It's 3:53am in Sarajevo. I tried to be disciplined tonight: trained my shoulders at the gym, read my grad school book until my eyes blurred, limited myself to one episode of TV, did some laundry, and went to bed early.
I was starting to think I was stronger than jetlag, that I could decide when to feel sleepy and when to feel awake.
Nope. Who am I kidding? Jetlag is real, and there's no better evidence than a naturally rising Lindsay before 8am. Jetlag lets me pretend to be a morning person, something that requires divine intervention to accomplish otherwise.
This is the view from standing on the back balcony of my new home in Bosnia. For two months, this AirBnB rental will shield me from the winter. It wasn't too cold or dreary when I arrived, but I've learned in two days that, in terms of weather, Sarajevo seems to be a little moody.
Let the reality of "former Winter Olympics host city" inform you that Sarajevo is near mountains. It is hilly here, and this capital fills a valley that closes in fog, smog, and other weird weather patterns. Yesterday, I awoke to a cold, thick, and diesel-tinged fog; however, upon arrival, it appeared I was landing into a children's book or a Lord of the Rings set.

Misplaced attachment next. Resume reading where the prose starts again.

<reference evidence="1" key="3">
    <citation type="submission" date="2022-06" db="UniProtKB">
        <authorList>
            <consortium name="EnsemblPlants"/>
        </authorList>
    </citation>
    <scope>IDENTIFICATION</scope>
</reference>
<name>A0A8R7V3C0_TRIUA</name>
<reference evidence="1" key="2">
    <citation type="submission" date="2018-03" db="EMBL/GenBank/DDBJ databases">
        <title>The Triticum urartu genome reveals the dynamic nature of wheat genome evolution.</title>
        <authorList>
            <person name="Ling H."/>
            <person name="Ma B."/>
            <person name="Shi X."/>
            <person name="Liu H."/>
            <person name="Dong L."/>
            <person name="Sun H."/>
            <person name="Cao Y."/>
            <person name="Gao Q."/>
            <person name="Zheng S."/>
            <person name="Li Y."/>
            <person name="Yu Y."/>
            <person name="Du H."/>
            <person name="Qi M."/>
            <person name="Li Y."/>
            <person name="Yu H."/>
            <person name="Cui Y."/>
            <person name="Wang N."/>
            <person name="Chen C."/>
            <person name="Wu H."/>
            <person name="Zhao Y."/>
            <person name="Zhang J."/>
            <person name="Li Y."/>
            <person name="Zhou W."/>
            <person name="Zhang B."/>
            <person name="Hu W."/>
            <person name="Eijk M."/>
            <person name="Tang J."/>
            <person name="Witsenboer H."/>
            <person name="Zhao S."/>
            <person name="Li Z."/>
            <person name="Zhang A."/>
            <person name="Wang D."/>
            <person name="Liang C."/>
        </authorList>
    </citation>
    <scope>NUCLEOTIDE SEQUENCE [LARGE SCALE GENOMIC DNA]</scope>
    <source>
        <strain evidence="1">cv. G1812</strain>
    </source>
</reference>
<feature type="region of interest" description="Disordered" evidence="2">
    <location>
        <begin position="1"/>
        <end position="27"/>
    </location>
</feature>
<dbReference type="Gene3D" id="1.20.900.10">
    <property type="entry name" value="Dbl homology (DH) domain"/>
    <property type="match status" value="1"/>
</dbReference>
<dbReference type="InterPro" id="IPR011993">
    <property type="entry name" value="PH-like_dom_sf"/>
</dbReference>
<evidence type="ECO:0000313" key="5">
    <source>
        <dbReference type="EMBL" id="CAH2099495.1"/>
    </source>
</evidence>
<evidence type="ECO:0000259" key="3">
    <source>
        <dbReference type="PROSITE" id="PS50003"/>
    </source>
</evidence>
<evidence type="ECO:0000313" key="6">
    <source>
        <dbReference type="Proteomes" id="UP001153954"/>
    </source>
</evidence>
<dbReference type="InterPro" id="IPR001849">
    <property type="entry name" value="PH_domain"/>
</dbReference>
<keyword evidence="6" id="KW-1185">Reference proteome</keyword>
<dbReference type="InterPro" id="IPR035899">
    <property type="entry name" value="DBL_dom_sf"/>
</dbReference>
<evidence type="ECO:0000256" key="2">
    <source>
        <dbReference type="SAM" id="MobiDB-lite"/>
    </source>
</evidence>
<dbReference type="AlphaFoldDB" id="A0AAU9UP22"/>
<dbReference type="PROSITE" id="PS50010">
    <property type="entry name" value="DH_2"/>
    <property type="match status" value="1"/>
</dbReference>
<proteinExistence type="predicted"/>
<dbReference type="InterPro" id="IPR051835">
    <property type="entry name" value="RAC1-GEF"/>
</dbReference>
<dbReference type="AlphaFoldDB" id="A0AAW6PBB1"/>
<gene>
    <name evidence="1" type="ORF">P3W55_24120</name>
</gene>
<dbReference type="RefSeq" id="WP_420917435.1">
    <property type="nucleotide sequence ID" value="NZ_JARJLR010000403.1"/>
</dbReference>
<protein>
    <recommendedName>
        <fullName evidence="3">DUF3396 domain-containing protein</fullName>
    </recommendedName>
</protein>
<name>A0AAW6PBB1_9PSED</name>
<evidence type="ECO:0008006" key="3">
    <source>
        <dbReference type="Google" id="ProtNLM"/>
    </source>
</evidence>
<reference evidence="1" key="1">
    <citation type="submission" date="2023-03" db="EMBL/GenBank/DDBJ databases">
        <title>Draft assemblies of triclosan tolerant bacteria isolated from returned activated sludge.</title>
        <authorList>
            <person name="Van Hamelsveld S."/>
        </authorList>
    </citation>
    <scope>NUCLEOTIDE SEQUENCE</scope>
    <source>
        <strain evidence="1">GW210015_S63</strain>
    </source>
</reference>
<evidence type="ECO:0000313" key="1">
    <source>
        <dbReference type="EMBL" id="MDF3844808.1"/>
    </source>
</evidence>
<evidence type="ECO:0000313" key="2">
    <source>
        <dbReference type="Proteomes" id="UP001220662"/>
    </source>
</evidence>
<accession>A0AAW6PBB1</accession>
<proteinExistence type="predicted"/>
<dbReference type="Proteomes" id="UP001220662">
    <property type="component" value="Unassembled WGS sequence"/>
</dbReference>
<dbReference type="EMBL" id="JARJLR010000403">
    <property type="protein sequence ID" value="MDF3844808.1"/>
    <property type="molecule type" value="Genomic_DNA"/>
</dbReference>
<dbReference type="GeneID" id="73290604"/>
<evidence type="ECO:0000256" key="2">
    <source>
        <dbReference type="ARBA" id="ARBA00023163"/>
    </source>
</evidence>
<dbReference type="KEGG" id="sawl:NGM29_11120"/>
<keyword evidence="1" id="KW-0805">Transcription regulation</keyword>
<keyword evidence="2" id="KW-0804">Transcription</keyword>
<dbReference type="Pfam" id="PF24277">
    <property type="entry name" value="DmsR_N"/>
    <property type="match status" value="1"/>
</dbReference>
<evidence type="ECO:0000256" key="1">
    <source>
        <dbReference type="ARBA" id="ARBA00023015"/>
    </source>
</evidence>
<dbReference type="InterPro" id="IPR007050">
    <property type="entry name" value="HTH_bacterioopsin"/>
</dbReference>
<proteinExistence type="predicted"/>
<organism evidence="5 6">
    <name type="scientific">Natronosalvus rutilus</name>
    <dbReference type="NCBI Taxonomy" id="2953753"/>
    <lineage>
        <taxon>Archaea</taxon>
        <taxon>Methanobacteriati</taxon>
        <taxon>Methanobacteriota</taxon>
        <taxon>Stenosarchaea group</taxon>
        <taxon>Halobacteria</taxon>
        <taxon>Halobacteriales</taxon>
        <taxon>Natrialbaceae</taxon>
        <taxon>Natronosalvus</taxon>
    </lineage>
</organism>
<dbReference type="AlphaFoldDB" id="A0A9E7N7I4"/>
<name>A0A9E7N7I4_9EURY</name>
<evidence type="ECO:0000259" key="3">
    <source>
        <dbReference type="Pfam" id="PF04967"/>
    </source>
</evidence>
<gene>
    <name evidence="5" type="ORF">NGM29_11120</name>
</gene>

Driving from west to east Sarajevo took me past Communist architecture reminiscent of East Berlin. Continuing toward the city center, I saw flashing video screens and modern buildings disrupting a dated cityscape. A day later, I continued all the way eastward to the old town, past the Austro-Hungarian section into the heart of the Ottoman presence. Having no prior experience in Turkey, I'm not familiar with the slanted roofs with clay shingles, the cobblestoned alleys flanked by protective overhangs, the barrel vaulted ceilings of the bazaars that harbor cigarette smoke and commerce. Old world indeed.
I continue to mull over my initial impressions of this city as they compare to my pre-conceptions without extensive research. How do I explain the feeling of dropping into a new city whose energy I don't know? Where's the highest concentration of lively people, impressive food, and gorgeous architecture? What does life feel like in this city today, and how present is the memory of its recent war? Do visitors think about it more than they do?
It's time to close the laptop and stare at the ceiling until I can drift into sleep, repeating yoga instructions to sink every bone into the mattress below. I hear car wheels below rolling across the wet pavement. An illuminated logo atop a neighboring building peeks through my purple curtains.
This is the start of two months in Bosnia & Herzegovina, and the sooner I increase my hours of daylight for exploration and investigation, the sooner I can answer those questions.